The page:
Nor is the question of the purpose of life generally talked about in schools. My teachers and classmates never raised the issue. Life was simply taken for granted, and few people seemed to care if there was any underlying meaning to it. It was as if we lived simply for the sake of living, and that there was nothing else to it. If you talked of any higher purpose of life beyond material ‘success’, your friends would think you were mad or else ‘too religious’, and, therefore, definitely ‘odd’ and avoidable. If you dissented from the crowd and insisted that the purpose of life was not, as they argued, simply ‘having a good time all the time’ they would readily accuse you of being ‘too serious’ and ‘morose’. Your teachers and parents might even think you needed psychiatric treatment if you started pondering ‘excessively’ about such ‘abstruse’ matters.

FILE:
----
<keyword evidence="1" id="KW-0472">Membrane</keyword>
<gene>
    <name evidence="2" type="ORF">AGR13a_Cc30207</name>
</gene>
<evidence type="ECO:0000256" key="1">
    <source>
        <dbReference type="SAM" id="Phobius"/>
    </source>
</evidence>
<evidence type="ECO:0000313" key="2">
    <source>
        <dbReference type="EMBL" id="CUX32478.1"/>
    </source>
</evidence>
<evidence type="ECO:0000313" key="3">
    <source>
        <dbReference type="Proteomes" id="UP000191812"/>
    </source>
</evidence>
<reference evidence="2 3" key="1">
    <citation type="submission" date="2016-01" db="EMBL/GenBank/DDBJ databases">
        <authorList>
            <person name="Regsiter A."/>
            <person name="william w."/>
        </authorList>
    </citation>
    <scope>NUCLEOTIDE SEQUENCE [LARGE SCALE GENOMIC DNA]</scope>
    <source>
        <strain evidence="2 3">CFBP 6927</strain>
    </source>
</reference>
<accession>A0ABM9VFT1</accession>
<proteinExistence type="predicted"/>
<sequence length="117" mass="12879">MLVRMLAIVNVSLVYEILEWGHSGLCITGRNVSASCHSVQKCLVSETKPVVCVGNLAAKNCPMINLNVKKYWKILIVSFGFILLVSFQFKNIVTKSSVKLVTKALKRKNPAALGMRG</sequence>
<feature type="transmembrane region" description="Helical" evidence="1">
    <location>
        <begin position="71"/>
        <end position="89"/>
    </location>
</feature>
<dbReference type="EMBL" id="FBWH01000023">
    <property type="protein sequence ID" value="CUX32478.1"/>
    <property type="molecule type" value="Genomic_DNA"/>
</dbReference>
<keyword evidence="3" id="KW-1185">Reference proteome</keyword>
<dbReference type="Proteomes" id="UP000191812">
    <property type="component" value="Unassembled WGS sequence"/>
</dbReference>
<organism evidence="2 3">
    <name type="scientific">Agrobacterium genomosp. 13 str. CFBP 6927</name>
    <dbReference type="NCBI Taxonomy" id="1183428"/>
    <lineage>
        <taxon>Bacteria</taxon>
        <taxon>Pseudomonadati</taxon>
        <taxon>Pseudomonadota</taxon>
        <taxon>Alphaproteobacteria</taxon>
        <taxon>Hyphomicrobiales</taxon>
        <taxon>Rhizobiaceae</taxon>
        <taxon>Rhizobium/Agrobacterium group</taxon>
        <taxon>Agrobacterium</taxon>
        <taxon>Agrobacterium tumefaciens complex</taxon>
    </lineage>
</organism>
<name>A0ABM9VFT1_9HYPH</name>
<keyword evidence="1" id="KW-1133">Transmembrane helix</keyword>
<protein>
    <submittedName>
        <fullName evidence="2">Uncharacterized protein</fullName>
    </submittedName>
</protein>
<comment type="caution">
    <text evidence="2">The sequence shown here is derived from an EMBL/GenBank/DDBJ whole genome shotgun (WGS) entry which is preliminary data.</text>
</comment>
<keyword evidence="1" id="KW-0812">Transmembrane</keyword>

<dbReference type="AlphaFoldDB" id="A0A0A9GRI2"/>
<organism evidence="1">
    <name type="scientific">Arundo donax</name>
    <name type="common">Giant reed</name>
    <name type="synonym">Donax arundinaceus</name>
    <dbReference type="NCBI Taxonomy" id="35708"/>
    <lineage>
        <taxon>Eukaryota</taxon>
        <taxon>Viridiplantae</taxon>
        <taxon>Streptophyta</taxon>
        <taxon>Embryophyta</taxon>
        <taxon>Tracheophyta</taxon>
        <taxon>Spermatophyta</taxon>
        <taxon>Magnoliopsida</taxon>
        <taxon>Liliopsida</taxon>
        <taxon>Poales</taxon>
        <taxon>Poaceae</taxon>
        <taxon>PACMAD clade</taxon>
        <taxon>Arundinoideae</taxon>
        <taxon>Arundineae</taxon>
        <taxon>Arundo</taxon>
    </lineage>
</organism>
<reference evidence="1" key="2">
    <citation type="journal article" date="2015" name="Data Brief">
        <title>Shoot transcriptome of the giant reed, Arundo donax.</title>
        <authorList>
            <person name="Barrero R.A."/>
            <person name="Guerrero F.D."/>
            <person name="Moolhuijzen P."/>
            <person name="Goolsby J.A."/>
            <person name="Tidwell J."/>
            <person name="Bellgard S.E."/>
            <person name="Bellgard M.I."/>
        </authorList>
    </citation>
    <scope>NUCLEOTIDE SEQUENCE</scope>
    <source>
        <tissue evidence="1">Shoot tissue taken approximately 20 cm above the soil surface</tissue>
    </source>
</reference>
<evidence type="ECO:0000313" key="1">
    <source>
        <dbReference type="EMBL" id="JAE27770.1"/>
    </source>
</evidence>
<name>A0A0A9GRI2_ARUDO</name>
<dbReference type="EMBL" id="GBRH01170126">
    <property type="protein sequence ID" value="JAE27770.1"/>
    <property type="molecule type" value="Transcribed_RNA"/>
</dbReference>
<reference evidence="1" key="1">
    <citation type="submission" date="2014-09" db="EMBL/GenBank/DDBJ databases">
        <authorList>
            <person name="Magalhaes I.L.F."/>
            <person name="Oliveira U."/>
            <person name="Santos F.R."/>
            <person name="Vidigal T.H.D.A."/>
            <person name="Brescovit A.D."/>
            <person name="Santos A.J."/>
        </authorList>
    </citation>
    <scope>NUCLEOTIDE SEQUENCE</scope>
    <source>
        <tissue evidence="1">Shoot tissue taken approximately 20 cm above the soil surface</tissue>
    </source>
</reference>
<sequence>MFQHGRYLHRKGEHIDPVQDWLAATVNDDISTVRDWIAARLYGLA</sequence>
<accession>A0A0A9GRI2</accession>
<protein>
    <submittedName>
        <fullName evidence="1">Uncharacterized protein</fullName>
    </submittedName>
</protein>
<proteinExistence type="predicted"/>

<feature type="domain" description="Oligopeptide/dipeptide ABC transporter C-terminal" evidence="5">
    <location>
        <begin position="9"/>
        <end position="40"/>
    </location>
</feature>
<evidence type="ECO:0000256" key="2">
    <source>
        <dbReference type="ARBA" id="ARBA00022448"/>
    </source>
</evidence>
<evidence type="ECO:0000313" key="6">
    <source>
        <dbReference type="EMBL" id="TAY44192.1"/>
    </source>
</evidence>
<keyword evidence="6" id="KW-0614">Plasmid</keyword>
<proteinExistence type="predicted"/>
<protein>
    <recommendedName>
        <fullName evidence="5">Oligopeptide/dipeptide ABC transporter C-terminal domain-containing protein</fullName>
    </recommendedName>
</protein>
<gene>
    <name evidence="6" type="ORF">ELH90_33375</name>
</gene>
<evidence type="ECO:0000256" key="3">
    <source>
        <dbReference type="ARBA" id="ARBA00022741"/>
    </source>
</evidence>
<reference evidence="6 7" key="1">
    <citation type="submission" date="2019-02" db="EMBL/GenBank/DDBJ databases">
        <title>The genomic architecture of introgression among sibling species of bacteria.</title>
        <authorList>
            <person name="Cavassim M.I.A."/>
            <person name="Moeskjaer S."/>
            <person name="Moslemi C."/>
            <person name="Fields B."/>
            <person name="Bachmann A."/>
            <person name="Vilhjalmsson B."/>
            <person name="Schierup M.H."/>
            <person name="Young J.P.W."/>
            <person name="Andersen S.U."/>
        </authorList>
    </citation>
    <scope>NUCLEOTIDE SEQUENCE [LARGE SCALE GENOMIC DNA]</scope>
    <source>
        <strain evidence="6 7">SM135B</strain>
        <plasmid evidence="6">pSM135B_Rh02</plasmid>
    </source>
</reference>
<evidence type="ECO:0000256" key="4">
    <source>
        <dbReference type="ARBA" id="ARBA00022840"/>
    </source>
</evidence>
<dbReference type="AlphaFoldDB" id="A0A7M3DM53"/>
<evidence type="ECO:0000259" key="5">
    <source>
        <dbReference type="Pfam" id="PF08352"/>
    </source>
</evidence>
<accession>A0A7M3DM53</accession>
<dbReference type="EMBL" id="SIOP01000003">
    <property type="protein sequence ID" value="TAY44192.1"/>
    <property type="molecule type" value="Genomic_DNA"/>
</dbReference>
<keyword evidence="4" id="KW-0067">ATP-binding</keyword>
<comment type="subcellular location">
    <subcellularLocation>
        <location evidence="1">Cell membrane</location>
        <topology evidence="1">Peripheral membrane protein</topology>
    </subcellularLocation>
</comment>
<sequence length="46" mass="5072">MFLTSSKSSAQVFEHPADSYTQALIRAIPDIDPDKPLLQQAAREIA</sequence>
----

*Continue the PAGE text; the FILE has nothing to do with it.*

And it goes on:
Now, it isn’t that ‘modernity’, which we have been seduced into believing is the panacea to all our ills and the only road to ‘success’, has nothing at all to say about the purpose of life. Despite claiming to distance itself from religion and to abstain from imposing an answer to the question of the purpose of life, ‘modernity’ is informed by a quasi-religious conviction about life having a definite meaning, although it may not announce it as explicitly as religions do. In contrast to religion, ‘secular modernity’ sees the purpose of life as being geared to material ‘success’—limitless acquisition and consumption and relentless titillation of the ego, driven by boundless avarice, ambition and competition. This is the subtle message that the two major propaganda arms of ‘modernity’—the educational system and the mass media—ceaselessly send out. The richer and more powerful you are, the closer to fulfilling what ‘modernity’ regards as the fundamental purpose of life, even though you might have a hopeless personal life, possess a terrible temper and lack any concern for those you consider ‘below’ you. If you are poor and powerless, your life, you are made to believe, has been an utter failure, even if you are content with your lot and at peace with the rest of the cosmos.